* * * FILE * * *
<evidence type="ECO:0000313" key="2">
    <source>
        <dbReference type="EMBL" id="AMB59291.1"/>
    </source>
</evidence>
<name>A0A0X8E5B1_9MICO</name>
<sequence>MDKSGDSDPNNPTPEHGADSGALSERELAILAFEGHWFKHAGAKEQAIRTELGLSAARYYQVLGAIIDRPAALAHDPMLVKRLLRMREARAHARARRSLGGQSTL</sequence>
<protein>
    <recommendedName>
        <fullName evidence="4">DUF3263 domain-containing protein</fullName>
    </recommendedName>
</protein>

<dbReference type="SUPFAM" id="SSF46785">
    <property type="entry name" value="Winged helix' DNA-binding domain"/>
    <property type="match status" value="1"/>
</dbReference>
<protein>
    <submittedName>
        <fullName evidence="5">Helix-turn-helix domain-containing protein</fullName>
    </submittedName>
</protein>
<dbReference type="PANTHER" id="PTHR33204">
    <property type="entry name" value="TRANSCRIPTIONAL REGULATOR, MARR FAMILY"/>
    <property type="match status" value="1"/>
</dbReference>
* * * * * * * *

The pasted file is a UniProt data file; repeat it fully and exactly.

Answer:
<evidence type="ECO:0000313" key="2">
    <source>
        <dbReference type="EMBL" id="AMB59291.1"/>
    </source>
</evidence>
<name>A0A0X8E5B1_9MICO</name>
<sequence>MDKSGDSDPNNPTPEHGADSGALSERELAILAFEGHWFKHAGAKEQAIRTELGLSAARYYQVLGAIIDRPAALAHDPMLVKRLLRMREARAHARARRSLGGQSTL</sequence>
<protein>
    <recommendedName>
        <fullName evidence="4">DUF3263 domain-containing protein</fullName>
    </recommendedName>
</protein>

<dbReference type="SUPFAM" id="SSF46785">
    <property type="entry name" value="Winged helix' DNA-binding domain"/>
    <property type="match status" value="1"/>
</dbReference>
<protein>
    <submittedName>
        <fullName evidence="5">Helix-turn-helix domain-containing protein</fullName>
    </submittedName>
</protein>
<dbReference type="PANTHER" id="PTHR33204">
    <property type="entry name" value="TRANSCRIPTIONAL REGULATOR, MARR FAMILY"/>
    <property type="match status" value="1"/>
</dbReference>